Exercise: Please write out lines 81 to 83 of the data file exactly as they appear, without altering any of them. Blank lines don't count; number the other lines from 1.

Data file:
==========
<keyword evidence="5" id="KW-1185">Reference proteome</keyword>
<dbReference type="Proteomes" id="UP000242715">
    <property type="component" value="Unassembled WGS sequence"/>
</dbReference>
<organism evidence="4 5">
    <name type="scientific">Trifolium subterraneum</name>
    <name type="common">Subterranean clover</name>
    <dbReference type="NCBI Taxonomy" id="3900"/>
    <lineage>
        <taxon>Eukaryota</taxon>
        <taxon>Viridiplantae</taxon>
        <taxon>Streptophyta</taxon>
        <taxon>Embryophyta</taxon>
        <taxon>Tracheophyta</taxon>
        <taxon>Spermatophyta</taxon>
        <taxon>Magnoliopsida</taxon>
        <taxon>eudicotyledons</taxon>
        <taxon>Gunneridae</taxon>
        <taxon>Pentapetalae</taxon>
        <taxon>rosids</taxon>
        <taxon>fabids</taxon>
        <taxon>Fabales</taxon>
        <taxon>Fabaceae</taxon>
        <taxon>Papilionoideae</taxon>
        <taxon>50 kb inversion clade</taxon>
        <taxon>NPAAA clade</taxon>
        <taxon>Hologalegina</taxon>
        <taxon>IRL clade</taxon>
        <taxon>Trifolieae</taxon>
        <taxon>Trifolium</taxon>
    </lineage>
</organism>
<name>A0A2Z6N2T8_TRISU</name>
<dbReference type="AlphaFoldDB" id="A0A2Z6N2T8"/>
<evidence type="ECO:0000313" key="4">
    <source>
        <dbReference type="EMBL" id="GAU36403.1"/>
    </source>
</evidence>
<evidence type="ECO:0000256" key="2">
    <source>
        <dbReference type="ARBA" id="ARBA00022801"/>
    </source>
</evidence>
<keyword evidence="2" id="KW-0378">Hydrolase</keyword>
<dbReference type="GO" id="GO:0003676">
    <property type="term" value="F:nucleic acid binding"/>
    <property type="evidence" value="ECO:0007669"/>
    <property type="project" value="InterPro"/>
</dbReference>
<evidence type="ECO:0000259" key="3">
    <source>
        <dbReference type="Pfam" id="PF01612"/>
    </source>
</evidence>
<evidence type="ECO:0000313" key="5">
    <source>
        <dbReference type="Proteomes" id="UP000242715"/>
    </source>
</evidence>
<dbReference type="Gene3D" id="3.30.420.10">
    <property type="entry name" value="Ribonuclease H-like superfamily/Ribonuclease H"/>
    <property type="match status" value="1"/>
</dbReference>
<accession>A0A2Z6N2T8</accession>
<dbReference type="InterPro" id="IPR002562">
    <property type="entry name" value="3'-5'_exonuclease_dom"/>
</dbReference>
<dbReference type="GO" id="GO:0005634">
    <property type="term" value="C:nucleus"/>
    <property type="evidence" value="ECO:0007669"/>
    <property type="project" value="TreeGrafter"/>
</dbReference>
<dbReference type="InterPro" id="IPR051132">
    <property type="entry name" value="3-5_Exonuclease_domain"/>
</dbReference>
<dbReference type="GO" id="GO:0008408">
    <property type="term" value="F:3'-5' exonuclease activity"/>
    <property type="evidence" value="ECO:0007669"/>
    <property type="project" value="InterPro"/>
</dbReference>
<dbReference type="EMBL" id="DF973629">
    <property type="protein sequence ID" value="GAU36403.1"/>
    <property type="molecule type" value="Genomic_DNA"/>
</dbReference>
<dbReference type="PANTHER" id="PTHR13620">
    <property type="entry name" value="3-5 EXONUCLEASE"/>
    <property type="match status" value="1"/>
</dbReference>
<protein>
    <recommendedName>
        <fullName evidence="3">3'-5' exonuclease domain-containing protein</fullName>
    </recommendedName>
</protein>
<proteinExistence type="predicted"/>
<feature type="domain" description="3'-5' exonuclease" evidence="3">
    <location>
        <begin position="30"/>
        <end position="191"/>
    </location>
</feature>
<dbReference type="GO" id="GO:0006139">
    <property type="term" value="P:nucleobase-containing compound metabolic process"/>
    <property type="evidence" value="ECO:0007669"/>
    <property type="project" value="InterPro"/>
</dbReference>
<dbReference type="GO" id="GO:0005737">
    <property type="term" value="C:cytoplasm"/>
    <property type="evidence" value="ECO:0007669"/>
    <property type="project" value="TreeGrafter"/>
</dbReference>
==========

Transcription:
</dbReference>
<dbReference type="EMBL" id="DF973629">
    <property type="protein sequence ID" value="GAU36403.1"/>